Renegade roots artist Kandia Crazy Horse considers Rita Coolidge as a muse and artist, while “The Bluegrass Situation”’s Kelly McCartney gets empowered to be Queer from k.d. lang’s fearless inhabiting of her truth and SiriusXM/NPR’s contributor Meredith Ochs’ looks at the mystery and self-determination of Bobbie Gentry as a design key for navigating her own life. The East Nashvillian’s Daryl Sanders wrote of the collection, “as the writers share their passion for the 27 iconic artists featured in the anthology, from Mother Maybelle Carter, Loretta Lynn, and Dolly Party to Emmylou Harris, Lucinda Williams, and Patty Griffin, they remind us of what made these artists inspirational, these women who walked the line.”

The Complete List of Artists, Essays + Writers Below

  • Maybelle Carter: The Root of It All by Caryn Rose
  • Lil Hardin: That’s How I Got to Memphis by Alice Randall
  • Wanda Jackson: When She Starts Eruptin’ by Holly George-Warren
  • Hazel Dickens: The Plangent Bone by Ronni Lundy
  • June Carter Cash: Eulogy for a Mother by Rosanne Cash
  • Brenda Lee: Rare Peer by Taylor Swift
  • Bobbie Gentry: Let the Mystery Be by Meredith Ochs
  • Loretta Lynn: The Pill by Madison Vain
  • Dolly Parton: Long Island Down Home Blues by Nancy Harrison
  • Emmylou Harris: Common Ground in an Uncommon Love by Ali Berlow
  • Barbara Mandrell: Lubbock in the Rearview Mirror by Shelby Morrison
  • Tanya Tucker: Punk Country and Sex Wide Open by Holly Gleason
  • Rita Coolidge: A Dark-Eyed Cherokee Country Gal by Kandia Crazy Horse
  • Linda Ronstadt: Canciones di Corazon Salvage by Grace Potter
  • Rosanne Cash: Expectations and Letting Go by Deborah Sprague
  • The Judds: Comfort Far from Home by Courtney E. Smith
  • k.d. lang: Flawless, Fearless by Kelly McCartney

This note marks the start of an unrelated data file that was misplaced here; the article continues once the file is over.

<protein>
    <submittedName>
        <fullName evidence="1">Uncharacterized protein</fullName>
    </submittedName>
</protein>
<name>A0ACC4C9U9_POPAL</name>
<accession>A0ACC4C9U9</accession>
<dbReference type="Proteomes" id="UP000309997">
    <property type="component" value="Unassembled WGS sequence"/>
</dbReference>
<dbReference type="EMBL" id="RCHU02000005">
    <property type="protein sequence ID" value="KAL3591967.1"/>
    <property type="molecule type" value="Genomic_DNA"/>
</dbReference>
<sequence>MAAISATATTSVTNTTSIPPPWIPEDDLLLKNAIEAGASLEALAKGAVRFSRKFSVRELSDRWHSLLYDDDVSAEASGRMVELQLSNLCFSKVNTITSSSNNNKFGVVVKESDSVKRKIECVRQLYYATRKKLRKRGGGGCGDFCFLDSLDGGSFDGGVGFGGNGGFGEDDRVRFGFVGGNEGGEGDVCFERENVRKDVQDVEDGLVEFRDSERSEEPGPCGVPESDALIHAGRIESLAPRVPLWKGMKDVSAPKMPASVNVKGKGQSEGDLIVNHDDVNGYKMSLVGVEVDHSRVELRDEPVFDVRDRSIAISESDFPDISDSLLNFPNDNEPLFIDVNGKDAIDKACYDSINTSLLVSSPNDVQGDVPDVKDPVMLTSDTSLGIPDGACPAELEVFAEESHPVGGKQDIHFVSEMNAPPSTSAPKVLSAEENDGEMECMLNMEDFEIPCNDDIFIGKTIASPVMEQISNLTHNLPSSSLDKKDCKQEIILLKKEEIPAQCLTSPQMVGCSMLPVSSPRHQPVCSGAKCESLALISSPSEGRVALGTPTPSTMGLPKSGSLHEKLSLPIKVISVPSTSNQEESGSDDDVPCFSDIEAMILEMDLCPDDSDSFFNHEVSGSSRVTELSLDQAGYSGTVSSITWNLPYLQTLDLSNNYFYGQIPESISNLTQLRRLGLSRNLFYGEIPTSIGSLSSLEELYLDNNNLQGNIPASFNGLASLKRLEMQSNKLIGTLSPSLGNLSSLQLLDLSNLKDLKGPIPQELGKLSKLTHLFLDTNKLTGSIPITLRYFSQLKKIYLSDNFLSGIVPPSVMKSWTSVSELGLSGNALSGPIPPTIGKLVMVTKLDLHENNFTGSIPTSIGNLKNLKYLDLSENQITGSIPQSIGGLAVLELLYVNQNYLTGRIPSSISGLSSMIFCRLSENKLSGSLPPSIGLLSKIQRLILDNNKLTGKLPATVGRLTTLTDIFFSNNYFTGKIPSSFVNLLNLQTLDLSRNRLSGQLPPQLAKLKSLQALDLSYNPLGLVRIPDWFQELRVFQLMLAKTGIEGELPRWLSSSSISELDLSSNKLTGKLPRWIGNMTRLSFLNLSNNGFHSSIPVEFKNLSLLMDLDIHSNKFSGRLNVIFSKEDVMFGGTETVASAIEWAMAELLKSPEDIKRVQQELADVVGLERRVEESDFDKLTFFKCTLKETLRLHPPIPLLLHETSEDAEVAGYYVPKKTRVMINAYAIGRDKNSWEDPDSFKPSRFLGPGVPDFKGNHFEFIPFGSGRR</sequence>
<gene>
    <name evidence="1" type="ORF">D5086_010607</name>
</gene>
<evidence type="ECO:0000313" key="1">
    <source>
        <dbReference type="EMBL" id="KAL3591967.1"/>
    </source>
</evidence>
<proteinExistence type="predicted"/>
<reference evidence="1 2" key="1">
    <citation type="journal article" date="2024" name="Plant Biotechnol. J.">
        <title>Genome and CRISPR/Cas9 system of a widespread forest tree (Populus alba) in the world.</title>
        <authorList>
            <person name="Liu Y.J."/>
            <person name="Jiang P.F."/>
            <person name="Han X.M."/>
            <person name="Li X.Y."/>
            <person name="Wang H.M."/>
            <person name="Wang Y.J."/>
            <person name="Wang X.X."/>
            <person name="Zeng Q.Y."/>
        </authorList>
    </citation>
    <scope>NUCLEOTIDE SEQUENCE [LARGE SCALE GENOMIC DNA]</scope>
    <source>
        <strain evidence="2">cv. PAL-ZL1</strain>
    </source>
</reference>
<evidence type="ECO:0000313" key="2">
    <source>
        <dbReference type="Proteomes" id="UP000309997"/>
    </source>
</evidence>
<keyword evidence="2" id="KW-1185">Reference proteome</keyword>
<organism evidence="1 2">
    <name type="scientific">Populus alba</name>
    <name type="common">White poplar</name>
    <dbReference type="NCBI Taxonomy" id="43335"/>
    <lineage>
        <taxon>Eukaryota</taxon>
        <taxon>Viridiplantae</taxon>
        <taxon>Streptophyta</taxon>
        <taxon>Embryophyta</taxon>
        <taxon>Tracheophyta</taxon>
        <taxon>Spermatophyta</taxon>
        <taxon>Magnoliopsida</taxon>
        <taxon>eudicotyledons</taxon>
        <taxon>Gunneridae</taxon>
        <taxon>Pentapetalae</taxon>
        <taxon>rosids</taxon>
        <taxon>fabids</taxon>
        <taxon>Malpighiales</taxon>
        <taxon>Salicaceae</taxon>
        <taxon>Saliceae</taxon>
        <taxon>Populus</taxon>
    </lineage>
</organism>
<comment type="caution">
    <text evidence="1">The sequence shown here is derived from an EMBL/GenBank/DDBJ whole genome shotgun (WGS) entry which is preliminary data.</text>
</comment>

• Lucinda Williams: Flesh & Ghosts, Dreams + Marrow by Lady Goodman
  • Mary Chapin Carpenter: Every Hometown Girl by Cynthia Sanz
  • Patty Loveless: Beyond What You Know by Wendy Pearl
  • Shania Twain: But the Little Girls Understand by Emily Yahr
  • Alison Krauss: Draw Your Own Map by Aubrie Sellers
  • Terri Clark: Better Things to Do by Amy Elizabeth Mccarthy
  • Taylor Swift: Through the Eyes of a Critic, of a Mom by Elysa Gardner
  • Kacey Musgraves: Follow Your Arrow by Dacey Orr
  • Rhiannon Giddens: A Gift Past the Songs by Caroline Randall Williams
  • Patty Griffin: Remembering to Breathe by Kim Ruehl

Already hailed by NPR’s Ann Powers for “revealing how women in country music—world-famous and little-known, black and white, vintage and contemporary—helped shape the lives of many different kinds of women. It’s concrete evidence that country should and does belong just as much to women as to men,” country icon Reba McEntire raved, “These personal stories – from women, about women and the way music impacts lives – are entertaining, thought-provoking, and, most of all, memorable,” and best-selling memoirist and Grammy-winner Rodney Crowell’s offered “tender, tough, raw, informative, and emotionally intelligent, carefully framing twenty-seven of country music’s most evocative and enduring artists…It delivers truth and beauty on every page. I bow in earnest,” Woman Walk The Linebrings writers, musicians and readers together.

To hear the sound of women changing lives HERE.